a day in your life

To Annie: this is how you spent the day you turned 4 years and 8 months old.

I look up at the clock from my phone, where I’m browsing the paper, and discover to my shock that it’s 7:15. You and Paul are still snoozing. I come in your room and sort of stare at you like a creep, and you wake up within a minute. “Paul, look, the light!!”

You see me and hop out of bed, running for the potty. Beating Paul there has become your central motivation through your morning list, and you leave him in the dust (and crying—I literally turn the clock back and narrate a do-over where he gets to the potty first). You slip on your new glittery shoes, which have not overcome your complaints about shoes being SO HOT and basically the worst thing in the world, but at least you’ll put them on. While I finish up with Paul, you head downstairs, in the dark, by yourself, and set out the pancakes and dried mango for breakfast. Wow.

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It’s 40 degrees and raining outside, so of course you two want to spend some time prancing around the front yard in shirt sleeves, and do. At least you trade up to boots instead of ballet flats. We make it to the car, and to school. Drop-off is complicated by my betrayal of Paul’s wish to carry the umbrella, but you encounter June immediately and join up happily with your class.

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It’s Spanish day, so you spend the morning learning some words and a new song. I get a phone call at noon from your teacher to tell me you and your friend Charlie were running opposite directions around a corner and collided in the face. You have a major goose egg on your forehead and spend quite a bit of quality time in safe space to recuperate.

I see you a few minutes after five, so engaged in a read-aloud you have trouble noticing me. When you do, though, you pop out, empty your art cubby into my pocket, and tear off for the front door. I sign your face-wound incident report, acquire your brother, and follow in your wake. You get a good dose of the air vent on the way to the car, and we hold hands in a chain to cross the street. You open a present in the car you think is for you but is actually for me: a tote bag you have painted for Dad and I for Christmas. Cute!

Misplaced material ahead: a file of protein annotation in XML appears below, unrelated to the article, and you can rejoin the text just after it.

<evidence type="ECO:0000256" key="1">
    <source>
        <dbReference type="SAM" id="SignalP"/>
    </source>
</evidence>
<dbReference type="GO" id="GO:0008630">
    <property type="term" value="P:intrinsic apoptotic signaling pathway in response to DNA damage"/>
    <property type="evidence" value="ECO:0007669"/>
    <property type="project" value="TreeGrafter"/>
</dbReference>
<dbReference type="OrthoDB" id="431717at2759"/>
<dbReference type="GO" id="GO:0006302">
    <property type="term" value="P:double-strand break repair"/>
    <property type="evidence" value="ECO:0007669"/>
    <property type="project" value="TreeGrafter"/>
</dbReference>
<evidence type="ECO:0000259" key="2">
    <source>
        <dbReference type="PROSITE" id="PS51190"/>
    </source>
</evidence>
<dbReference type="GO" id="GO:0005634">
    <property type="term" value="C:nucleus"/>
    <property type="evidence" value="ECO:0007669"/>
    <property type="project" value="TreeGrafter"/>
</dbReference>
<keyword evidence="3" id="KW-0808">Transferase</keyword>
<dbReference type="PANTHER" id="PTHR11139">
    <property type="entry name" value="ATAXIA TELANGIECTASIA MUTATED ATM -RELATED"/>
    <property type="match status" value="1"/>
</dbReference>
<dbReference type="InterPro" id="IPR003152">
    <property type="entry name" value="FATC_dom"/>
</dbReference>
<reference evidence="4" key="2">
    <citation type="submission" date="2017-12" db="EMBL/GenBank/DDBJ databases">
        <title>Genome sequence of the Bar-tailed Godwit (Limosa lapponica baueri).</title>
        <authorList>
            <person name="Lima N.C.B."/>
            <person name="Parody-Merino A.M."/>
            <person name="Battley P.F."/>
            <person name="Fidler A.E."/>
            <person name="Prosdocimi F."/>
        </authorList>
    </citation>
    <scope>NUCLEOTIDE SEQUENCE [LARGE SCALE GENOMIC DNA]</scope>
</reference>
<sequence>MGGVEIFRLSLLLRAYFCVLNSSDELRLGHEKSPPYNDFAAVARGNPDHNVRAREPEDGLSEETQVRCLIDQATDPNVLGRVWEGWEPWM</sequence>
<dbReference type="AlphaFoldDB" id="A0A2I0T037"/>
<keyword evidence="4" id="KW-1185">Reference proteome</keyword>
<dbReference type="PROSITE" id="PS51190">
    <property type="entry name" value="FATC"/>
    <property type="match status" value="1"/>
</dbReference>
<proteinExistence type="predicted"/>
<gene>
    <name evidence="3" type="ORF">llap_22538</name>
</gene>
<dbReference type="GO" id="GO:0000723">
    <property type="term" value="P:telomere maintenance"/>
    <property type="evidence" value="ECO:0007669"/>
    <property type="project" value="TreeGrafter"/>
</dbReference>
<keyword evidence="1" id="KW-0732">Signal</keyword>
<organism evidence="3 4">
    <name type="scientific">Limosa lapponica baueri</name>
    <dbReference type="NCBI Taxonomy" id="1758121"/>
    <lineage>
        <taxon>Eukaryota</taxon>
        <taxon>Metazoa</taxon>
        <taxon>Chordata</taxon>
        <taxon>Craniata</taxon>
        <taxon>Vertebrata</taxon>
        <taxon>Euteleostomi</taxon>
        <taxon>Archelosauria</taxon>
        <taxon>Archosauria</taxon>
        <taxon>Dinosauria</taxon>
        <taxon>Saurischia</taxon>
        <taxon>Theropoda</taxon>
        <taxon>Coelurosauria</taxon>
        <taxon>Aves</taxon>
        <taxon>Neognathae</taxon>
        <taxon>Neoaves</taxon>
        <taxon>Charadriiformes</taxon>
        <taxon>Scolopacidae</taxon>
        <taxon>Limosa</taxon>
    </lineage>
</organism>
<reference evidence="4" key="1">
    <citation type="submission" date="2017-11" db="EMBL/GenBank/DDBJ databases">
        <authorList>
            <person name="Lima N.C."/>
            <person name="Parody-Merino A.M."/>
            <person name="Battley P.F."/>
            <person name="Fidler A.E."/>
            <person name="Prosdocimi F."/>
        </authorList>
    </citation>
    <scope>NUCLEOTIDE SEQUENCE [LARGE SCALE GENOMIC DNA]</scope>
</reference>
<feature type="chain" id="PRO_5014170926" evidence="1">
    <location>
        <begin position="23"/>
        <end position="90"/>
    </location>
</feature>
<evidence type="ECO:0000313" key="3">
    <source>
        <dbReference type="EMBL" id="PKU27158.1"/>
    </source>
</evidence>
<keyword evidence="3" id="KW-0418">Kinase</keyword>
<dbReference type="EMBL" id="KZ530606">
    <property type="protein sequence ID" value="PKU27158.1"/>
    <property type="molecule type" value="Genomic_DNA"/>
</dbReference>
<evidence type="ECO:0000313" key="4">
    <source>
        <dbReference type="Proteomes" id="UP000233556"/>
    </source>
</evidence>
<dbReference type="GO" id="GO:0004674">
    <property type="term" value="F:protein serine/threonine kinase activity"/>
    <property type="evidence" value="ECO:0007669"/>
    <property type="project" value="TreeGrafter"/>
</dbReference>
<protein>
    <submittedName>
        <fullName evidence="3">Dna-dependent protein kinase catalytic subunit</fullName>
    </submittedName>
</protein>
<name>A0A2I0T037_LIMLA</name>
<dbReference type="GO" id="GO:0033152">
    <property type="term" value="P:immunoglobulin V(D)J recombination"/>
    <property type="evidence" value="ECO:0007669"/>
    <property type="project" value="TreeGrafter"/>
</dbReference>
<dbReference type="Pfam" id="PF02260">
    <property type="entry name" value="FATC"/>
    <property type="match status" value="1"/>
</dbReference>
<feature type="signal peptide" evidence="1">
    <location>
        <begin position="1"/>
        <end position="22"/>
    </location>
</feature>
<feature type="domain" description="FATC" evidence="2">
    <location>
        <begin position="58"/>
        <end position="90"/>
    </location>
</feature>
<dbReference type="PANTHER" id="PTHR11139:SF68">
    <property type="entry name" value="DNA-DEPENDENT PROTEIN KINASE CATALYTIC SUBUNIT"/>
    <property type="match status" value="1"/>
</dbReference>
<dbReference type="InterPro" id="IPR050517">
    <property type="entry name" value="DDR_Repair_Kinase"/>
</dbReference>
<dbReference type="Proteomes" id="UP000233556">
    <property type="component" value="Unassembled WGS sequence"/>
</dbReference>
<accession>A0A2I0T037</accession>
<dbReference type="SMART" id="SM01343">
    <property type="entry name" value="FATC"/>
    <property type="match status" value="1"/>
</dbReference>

We listen to the Frozen 2 soundtrack all the way home, Paul cackling with laughter to Olaf’s silly number, and you belting out “Show Yourself” with gusto and debating the finer points of Elsa’s self-discovery with me. At home, you talk me into some goldfish crackers as an appetizer, and I boil water for tortellini while you snack and Paul has a screaming fit on the front step (he wanted to open the door by himself, and did NOT approve of my returning to the car for our bags).

You are squinting at the Christmas tree in an effort to only see the lights. "My eyes can do cool things."
You are squinting at the Christmas tree in an effort to only see the lights. “My eyes can do cool things.”

Peace returns, and we eat heartily. You and Paul pretend a cardboard box is a bathtub, and play kazoos along with yet more Frozen 2.

"Where the north wind meets the sea..."
“Where the north wind meets the sea… Bzzz bzzz bzzz bzzz”

We make it upstairs, and wash face and hands and teeth, and you run dramatically to the toilet, telling me you haven’t peed since the morning. I almost believe you. You’re pretty wound up and decline to pick a book, but I get you into bed with the lure of a story about Lightning and Holly and the boa constrictor friends and ELSA. At some point everyone crosses into the spirit world and turns into a skeleton car, and Elsa makes a giant ice slide to get home since Lightning can’t drive on his bone wheels. Paul keeps adding plot twists that begin, “But then, they ACCIDENTALLY…”

At some point you ask me whether wind can blow down a house, and I tell you about tornadoes. Silence. Then, firmly: “Mom, you should NOT have told us about that.” Sorry!! Appreciate your notes on my parenting, as always.

We say our good-nights a little late, and you fall asleep quickly, presumably to have nightmares about tornadoes. Goodnight, little one.

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